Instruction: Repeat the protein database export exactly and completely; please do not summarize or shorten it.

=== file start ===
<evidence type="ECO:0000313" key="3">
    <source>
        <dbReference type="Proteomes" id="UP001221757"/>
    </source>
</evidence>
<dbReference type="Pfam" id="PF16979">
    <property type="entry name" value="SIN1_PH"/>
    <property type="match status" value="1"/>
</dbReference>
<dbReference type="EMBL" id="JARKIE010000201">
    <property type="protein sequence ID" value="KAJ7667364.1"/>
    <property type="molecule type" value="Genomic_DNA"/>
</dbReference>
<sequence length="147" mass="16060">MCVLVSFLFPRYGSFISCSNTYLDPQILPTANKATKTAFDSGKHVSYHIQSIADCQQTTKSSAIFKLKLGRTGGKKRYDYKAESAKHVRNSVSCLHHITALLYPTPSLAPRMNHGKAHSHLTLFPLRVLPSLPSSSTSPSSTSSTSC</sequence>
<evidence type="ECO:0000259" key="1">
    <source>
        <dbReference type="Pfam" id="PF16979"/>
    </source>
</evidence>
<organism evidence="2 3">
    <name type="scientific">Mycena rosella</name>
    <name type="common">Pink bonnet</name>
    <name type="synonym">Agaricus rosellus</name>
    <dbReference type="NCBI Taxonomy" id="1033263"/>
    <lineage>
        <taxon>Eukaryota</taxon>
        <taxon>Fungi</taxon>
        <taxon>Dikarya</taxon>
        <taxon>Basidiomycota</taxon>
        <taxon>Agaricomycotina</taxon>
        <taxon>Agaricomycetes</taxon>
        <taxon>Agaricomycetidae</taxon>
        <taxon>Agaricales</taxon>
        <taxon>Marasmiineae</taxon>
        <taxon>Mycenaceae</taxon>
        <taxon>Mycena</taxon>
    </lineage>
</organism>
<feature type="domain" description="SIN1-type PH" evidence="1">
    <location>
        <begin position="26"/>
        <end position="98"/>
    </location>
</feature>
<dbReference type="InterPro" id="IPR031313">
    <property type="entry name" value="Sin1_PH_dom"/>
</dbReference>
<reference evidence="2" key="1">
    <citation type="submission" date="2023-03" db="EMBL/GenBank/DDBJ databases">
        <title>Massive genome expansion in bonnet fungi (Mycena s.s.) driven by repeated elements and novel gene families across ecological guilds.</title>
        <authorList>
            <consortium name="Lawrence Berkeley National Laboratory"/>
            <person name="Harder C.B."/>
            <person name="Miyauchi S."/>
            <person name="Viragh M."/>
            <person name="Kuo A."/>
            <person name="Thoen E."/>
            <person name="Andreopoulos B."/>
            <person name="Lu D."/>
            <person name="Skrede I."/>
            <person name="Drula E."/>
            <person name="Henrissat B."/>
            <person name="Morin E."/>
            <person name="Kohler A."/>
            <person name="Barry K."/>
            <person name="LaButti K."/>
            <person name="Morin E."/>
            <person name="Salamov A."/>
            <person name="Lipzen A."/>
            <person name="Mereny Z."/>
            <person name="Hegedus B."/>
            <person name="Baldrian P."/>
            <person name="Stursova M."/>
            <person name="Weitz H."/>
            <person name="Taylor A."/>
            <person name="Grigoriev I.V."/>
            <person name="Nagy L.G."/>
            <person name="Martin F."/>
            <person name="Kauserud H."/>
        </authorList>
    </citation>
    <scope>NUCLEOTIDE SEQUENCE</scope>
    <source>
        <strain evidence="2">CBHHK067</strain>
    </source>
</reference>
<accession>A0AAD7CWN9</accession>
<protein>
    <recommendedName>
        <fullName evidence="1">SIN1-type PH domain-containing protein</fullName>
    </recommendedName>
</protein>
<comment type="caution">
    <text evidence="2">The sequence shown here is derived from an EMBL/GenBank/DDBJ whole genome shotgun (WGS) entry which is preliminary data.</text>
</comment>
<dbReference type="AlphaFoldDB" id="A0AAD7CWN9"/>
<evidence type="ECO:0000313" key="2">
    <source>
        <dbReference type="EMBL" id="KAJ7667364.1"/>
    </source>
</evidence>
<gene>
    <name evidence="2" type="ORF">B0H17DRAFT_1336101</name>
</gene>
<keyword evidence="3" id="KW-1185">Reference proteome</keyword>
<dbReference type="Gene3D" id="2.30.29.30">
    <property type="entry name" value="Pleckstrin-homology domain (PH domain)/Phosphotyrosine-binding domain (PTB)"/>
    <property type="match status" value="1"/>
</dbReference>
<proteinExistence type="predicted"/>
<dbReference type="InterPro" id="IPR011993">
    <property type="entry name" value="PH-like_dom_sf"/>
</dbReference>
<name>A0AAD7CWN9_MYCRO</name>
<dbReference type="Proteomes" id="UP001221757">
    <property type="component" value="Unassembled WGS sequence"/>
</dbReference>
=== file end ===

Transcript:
<evidence type="ECO:0000313" key="3">
    <source>
        <dbReference type="Proteomes" id="UP001221757"/>
    </source>
</evidence>
<dbReference type="Pfam" id="PF16979">
    <property type="entry name" value="SIN1_PH"/>
    <property type="match status" value="1"/>
</dbReference>
<dbReference type="EMBL" id="JARKIE010000201">
    <property type="protein sequence ID" value="KAJ7667364.1"/>
    <property type="molecule type" value="Genomic_DNA"/>
</dbReference>
<sequence length="147" mass="16060">MCVLVSFLFPRYGSFISCSNTYLDPQILPTANKATKTAFDSGKHVSYHIQSIADCQQTTKSSAIFKLKLGRTGGKKRYDYKAESAKHVRNSVSCLHHITALLYPTPSLAPRMNHGKAHSHLTLFPLRVLPSLPSSSTSPSSTSSTSC</sequence>
<evidence type="ECO:0000259" key="1">
    <source>
        <dbReference type="Pfam" id="PF16979"/>
    </source>
</evidence>
<organism evidence="2 3">
    <name type="scientific">Mycena rosella</name>
    <name type="common">Pink bonnet</name>
    <name type="synonym">Agaricus rosellus</name>
    <dbReference type="NCBI Taxonomy" id="1033263"/>
    <lineage>
        <taxon>Eukaryota</taxon>
        <taxon>Fungi</taxon>
        <taxon>Dikarya</taxon>
        <taxon>Basidiomycota</taxon>
        <taxon>Agaricomycotina</taxon>
        <taxon>Agaricomycetes</taxon>
        <taxon>Agaricomycetidae</taxon>
        <taxon>Agaricales</taxon>
        <taxon>Marasmiineae</taxon>
        <taxon>Mycenaceae</taxon>
        <taxon>Mycena</taxon>
    </lineage>
</organism>
<feature type="domain" description="SIN1-type PH" evidence="1">
    <location>
        <begin position="26"/>
        <end position="98"/>
    </location>
</feature>
<dbReference type="InterPro" id="IPR031313">
    <property type="entry name" value="Sin1_PH_dom"/>
</dbReference>
<reference evidence="2" key="1">
    <citation type="submission" date="2023-03" db="EMBL/GenBank/DDBJ databases">
        <title>Massive genome expansion in bonnet fungi (Mycena s.s.) driven by repeated elements and novel gene families across ecological guilds.</title>
        <authorList>
            <consortium name="Lawrence Berkeley National Laboratory"/>
            <person name="Harder C.B."/>
            <person name="Miyauchi S."/>
            <person name="Viragh M."/>
            <person name="Kuo A."/>
            <person name="Thoen E."/>
            <person name="Andreopoulos B."/>
            <person name="Lu D."/>
            <person name="Skrede I."/>
            <person name="Drula E."/>
            <person name="Henrissat B."/>
            <person name="Morin E."/>
            <person name="Kohler A."/>
            <person name="Barry K."/>
            <person name="LaButti K."/>
            <person name="Morin E."/>
            <person name="Salamov A."/>
            <person name="Lipzen A."/>
            <person name="Mereny Z."/>
            <person name="Hegedus B."/>
            <person name="Baldrian P."/>
            <person name="Stursova M."/>
            <person name="Weitz H."/>
            <person name="Taylor A."/>
            <person name="Grigoriev I.V."/>
            <person name="Nagy L.G."/>
            <person name="Martin F."/>
            <person name="Kauserud H."/>
        </authorList>
    </citation>
    <scope>NUCLEOTIDE SEQUENCE</scope>
    <source>
        <strain evidence="2">CBHHK067</strain>
    </source>
</reference>
<accession>A0AAD7CWN9</accession>
<protein>
    <recommendedName>
        <fullName evidence="1">SIN1-type PH domain-containing protein</fullName>
    </recommendedName>
</protein>
<comment type="caution">
    <text evidence="2">The sequence shown here is derived from an EMBL/GenBank/DDBJ whole genome shotgun (WGS) entry which is preliminary data.</text>
</comment>
<dbReference type="AlphaFoldDB" id="A0AAD7CWN9"/>
<evidence type="ECO:0000313" key="2">
    <source>
        <dbReference type="EMBL" id="KAJ7667364.1"/>
    </source>
</evidence>
<gene>
    <name evidence="2" type="ORF">B0H17DRAFT_1336101</name>
</gene>
<keyword evidence="3" id="KW-1185">Reference proteome</keyword>
<dbReference type="Gene3D" id="2.30.29.30">
    <property type="entry name" value="Pleckstrin-homology domain (PH domain)/Phosphotyrosine-binding domain (PTB)"/>
    <property type="match status" value="1"/>
</dbReference>
<proteinExistence type="predicted"/>
<dbReference type="InterPro" id="IPR011993">
    <property type="entry name" value="PH-like_dom_sf"/>
</dbReference>
<name>A0AAD7CWN9_MYCRO</name>
<dbReference type="Proteomes" id="UP001221757">
    <property type="component" value="Unassembled WGS sequence"/>
</dbReference>